THE MUDDLED REPEAL MESSAGE, CONT’D…. Yesterday afternoon, right-wing Rep. Michele Bachmann (R-Minn) told thousands of fans, “You better believe it, baby. Repeal is what this girl is going to be all about after November. We’re about repealing all of Obama-care.”
Around the same time, right-wing Rep. Joe Barton (R-Texas) said he thinks Republicans will gut the Affordable Care Act, but conceded, “We’re not gonna repeal everything.”
To reiterate a point from a couple of weeks ago, for all of Republicans’ many faults, they tend to have one impressive strength: message discipline. The GOP Powers That Be will decide what party officials and their allies are supposed to say, and Republicans tend to follow the marching orders extremely well. The GOP shapes much of the discourse simply by getting its members to all say the exact same thing, over and over again.
When it comes to the next step on health care policy, the message mechanism obviously isn’t working. It’s starting to make the party a little nervous.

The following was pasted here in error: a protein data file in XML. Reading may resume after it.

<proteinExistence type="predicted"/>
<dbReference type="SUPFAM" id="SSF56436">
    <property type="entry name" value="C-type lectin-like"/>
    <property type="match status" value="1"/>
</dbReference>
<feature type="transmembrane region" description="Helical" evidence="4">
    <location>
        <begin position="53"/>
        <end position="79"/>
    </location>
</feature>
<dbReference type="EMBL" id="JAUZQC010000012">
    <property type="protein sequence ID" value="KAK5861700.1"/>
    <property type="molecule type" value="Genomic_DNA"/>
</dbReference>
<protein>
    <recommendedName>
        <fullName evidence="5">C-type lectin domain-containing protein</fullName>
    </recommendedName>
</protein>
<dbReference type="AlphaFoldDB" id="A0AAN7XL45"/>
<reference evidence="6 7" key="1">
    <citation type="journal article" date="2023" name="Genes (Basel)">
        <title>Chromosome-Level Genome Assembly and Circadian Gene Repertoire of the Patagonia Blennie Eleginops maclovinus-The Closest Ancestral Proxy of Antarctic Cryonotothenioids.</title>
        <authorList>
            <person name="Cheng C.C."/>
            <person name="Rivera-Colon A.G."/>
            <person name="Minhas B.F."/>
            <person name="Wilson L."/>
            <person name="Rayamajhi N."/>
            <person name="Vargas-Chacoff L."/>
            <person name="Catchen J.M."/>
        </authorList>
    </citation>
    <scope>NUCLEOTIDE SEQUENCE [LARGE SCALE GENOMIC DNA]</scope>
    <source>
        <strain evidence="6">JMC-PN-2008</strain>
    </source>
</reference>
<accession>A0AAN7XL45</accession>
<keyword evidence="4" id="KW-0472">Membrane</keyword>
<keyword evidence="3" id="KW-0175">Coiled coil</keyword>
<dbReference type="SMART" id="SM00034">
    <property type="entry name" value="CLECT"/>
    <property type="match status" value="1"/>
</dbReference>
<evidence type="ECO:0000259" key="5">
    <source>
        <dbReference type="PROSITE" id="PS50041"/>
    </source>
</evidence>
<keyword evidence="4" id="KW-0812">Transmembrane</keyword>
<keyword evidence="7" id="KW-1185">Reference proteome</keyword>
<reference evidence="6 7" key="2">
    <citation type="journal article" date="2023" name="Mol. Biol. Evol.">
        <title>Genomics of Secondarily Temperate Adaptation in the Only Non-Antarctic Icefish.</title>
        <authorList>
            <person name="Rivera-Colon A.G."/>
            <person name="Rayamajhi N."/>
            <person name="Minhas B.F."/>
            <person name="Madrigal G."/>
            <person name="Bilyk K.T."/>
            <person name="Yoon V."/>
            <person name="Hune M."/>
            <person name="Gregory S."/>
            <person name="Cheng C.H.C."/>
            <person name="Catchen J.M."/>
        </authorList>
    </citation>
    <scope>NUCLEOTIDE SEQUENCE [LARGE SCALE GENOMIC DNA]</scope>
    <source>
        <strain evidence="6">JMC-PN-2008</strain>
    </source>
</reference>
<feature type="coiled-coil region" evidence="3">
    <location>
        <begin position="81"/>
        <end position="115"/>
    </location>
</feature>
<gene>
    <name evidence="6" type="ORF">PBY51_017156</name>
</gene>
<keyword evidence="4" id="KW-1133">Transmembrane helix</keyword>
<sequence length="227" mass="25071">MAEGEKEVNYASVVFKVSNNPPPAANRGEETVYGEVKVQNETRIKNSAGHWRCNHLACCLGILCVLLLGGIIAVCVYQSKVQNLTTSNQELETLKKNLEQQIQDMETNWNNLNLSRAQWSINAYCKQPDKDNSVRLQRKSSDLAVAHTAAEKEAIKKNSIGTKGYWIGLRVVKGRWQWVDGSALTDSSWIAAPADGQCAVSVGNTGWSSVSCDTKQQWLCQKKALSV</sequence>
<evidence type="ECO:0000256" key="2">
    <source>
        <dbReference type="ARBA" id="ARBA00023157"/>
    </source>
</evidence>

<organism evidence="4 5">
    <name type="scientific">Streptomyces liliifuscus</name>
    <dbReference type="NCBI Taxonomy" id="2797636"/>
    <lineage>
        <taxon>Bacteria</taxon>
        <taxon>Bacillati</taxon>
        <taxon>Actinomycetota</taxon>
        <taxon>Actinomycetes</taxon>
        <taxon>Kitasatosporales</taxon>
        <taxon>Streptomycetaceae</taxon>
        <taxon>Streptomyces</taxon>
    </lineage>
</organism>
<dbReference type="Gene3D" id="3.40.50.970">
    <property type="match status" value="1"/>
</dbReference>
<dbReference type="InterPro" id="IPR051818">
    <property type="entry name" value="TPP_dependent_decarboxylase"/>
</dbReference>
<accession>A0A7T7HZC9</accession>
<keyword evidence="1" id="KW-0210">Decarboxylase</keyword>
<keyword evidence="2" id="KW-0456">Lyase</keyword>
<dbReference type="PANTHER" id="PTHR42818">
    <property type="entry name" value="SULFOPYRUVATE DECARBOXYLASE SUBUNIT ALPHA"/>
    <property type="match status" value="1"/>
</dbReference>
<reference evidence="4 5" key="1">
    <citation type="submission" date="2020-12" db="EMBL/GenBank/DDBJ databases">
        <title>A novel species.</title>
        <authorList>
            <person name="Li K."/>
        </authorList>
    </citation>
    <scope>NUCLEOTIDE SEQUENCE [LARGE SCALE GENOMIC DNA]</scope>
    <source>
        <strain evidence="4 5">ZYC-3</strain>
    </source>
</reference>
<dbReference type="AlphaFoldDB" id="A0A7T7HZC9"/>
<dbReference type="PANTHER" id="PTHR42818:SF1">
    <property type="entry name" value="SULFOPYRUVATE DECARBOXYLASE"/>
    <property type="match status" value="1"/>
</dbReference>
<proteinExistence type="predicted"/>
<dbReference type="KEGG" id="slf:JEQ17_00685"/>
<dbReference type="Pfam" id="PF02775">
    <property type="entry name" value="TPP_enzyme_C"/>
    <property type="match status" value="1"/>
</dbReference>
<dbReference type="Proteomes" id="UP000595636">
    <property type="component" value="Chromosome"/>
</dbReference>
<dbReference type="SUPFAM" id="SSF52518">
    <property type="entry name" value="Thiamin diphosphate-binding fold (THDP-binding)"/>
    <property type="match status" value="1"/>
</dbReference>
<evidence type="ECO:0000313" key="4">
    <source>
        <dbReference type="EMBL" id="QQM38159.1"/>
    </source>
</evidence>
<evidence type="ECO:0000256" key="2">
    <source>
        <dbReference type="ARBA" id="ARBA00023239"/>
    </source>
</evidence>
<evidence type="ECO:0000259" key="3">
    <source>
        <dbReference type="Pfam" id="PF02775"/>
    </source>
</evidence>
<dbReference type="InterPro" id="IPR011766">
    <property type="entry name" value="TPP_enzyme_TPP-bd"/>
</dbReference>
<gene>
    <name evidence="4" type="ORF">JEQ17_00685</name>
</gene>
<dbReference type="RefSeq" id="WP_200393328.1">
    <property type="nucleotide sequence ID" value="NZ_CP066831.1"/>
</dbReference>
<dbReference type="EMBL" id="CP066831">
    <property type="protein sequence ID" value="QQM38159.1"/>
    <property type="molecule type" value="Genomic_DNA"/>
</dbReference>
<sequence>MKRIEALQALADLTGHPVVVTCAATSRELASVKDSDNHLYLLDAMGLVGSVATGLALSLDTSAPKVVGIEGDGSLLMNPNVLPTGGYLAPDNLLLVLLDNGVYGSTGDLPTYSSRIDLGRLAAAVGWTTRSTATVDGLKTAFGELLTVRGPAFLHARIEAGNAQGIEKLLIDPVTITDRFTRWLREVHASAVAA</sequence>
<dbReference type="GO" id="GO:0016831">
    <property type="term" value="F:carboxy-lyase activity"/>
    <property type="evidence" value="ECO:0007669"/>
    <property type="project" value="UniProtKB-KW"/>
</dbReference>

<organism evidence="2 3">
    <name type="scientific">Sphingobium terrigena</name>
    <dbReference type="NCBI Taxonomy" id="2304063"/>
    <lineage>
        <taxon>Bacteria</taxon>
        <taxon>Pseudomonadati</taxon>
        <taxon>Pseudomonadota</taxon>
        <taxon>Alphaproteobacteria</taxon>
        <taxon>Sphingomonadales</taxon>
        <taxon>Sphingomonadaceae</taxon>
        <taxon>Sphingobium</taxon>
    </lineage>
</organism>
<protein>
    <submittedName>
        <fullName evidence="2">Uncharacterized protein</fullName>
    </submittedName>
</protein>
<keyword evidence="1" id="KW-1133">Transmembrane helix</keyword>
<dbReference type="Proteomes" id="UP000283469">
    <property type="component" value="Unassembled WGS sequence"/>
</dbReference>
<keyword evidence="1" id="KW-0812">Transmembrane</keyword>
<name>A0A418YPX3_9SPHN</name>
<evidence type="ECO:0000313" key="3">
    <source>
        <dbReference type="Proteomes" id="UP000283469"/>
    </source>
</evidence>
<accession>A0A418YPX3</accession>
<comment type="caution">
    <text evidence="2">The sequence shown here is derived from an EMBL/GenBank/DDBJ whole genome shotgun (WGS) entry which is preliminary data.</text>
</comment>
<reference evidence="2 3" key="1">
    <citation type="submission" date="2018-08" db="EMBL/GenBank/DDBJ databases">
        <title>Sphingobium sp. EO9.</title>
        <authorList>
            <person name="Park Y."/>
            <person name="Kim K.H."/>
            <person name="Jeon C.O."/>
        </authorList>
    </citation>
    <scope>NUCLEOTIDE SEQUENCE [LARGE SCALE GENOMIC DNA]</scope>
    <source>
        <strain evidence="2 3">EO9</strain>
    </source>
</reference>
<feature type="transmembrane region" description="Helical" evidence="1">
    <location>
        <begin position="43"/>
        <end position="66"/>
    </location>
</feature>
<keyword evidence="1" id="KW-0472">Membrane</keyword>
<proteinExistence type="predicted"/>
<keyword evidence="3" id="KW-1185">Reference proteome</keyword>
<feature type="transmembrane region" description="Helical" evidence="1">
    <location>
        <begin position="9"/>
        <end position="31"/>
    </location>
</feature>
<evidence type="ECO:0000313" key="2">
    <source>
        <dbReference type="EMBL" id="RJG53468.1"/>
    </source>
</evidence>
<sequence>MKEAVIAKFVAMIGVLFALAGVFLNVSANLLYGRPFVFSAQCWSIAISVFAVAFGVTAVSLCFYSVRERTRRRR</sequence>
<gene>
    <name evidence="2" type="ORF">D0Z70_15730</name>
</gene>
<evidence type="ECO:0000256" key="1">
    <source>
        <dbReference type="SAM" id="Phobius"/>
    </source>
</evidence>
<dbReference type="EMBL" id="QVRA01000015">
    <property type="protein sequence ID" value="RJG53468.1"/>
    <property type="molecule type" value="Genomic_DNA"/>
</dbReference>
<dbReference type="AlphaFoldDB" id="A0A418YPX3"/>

Republican leaders on Capitol Hill are facing a mini-rebellion against their message on healthcare reform.
Every GOP lawmaker rejected the Democrats’ bill last month, but the party is now split on whether to call for a full repeal of the new law.
The “mini-rebellion” is the result of conservative Republicans getting an earful from their very conservative brethren. GOP leaders have committed to a “repeal and replace” message, though they won’t say how much of the new law they want to repeal, and they won’t say what they intend to replace it with.
For extremists like Rep. Steve King (R-Iowa), that’s not good enough. He and his allies apparently intend to keep pressing party leaders to see things their way.
The Iowan wrote last week, “Republicans will either stand unanimously together for 100 percent repeal, as we did against the bill, or our ranks will be split and our effort defeated…. No one demonstrated to ‘kill the most egregious aspects’ or ‘preserve the least egregious aspects’ of Obamacare. This is an all or nothing fight from this point forward.”
The back and forth within the GOP caucus may go on for a while.